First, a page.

Dennis McLerran, the Environmental Protection Agency’s regional administrator for Alaska, Washington, Oregon and Idaho during the Barack Obama administration, told similar stories of how [community] actions in Southern California helped initiate change all along the West Coast. The actions of local environmental justice groups have spread far and wide since the clean air issues being addressed here have global implications. Everyone knows this, but little credit is given to community leaders who pressed our governments to change.
For the past 20 years leading all the way to the Clean Air Action Plan update meeting in 2017, the entire focus has been on cargo movement. From the Alameda Corridor to China Shipping, to the Green Omni Terminal and to the 2006 Clean Air Action Plan, everything was about global trade. Not much was said about human mobility in the greater San Pedro Bay region. The priority placed on goods movement above environmental impacts is the core conflict facing the ports or more precisely, profits before people. This is similar to the dilemma we faced a decade ago when the issue was good jobs versus green solutions. At the time, it was incomprehensible that blue collar unions would ever embrace environmental goals. Yet they now have. The solution to this current dilemma should not be an either/or proposition, but a both people and profits proposition.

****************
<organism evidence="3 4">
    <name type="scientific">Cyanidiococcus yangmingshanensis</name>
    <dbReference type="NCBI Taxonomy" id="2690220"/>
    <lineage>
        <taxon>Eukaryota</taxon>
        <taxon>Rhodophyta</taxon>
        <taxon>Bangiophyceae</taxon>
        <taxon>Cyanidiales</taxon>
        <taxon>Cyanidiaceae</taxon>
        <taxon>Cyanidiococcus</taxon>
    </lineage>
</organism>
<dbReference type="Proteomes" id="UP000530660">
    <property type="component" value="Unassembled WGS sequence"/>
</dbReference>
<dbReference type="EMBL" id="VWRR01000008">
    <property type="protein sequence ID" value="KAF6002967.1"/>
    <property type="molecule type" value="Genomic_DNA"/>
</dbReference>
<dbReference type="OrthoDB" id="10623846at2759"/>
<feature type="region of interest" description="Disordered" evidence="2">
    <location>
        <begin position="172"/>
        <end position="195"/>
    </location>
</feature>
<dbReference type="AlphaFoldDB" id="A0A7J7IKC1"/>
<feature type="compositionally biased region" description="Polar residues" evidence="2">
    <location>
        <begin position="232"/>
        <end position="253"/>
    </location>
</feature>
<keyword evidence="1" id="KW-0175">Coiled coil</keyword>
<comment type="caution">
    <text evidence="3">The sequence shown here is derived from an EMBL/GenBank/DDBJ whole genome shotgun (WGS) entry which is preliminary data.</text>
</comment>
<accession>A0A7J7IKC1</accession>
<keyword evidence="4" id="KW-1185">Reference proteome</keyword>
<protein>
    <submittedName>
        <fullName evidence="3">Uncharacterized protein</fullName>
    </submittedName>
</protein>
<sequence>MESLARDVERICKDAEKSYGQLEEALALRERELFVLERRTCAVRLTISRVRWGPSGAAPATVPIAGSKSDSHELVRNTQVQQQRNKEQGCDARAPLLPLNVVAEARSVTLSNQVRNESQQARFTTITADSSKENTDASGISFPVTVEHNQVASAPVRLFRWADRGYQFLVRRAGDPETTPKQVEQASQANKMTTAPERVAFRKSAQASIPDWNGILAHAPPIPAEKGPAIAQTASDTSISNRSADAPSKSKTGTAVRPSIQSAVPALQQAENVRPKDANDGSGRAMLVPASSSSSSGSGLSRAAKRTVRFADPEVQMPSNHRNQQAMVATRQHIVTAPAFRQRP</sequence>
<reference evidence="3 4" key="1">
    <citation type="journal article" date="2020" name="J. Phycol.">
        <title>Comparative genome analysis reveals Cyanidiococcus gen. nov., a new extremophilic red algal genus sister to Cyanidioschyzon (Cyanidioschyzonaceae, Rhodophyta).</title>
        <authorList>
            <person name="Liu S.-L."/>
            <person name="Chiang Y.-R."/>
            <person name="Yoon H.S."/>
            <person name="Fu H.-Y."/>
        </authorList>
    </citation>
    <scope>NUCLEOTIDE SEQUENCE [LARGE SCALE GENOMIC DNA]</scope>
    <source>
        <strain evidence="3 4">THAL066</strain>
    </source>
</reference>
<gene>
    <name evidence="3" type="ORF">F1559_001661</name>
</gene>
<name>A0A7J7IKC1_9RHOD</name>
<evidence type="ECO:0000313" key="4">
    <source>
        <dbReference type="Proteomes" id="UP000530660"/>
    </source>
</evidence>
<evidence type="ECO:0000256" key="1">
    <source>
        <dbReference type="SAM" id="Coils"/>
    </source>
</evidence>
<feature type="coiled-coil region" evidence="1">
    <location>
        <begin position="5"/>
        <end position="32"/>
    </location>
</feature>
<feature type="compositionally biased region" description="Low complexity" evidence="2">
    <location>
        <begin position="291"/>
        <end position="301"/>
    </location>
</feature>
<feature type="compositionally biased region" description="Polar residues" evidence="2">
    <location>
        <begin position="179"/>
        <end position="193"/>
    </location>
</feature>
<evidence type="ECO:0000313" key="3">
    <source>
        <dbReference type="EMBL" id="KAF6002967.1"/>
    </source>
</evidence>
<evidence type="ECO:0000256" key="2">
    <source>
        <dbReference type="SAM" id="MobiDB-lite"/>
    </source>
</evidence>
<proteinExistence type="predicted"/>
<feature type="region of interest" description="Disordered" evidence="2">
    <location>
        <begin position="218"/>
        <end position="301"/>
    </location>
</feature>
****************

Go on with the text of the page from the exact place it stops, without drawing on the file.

The missing piece of the Clean Air Action Plan 2.0 is a comprehensive human mobility plan that takes a look at how the ports take cargo off the streets, how people move into and out of the harbor region, like the million passengers coming from LAX to the cruise ships each year, or the 800,000 tourists that visit our waterfront. This is going to take more than bike lanes and road diets to solve as the cities continue push for higher density housing to address yet another crisis.
Global impacts as Brown takes the global lead
No one seems more attuned to this global impact than California’s Gov. Jerry Brown, who traveled this past week to meet with religious leaders at the Vatican before pushing for greater climate collaboration between California and the European Union amid hundreds of members of the European Parliament and European Commission in Brussels, Belgium on Nov. 7. as part of a 10-day European tour. Later on his tour, in Stuttgart, Germany, Brown worked to further strengthen California’s ties with the German state of Baden-Württemberg, co-founder of the Under2 Coalition.
In comments while on this trip, Brown noted that “California has carved out a unique path,” despite it being a subsidiary of the federal system in the United States.
Local port authorities, charged with carrying the state along that path, don’t address the human impact that’s here right now. That is the concern regarding the Clean Air Action Plan 2.0; as passed, it comes down to now versus later and how it gets monitored.
The bigger question of course is where will Los Angeles and Long Beach get the $14 billion to pay for any of this while the Trump regime slashes the federal EPA’s budget as it follows the path of climate change denial?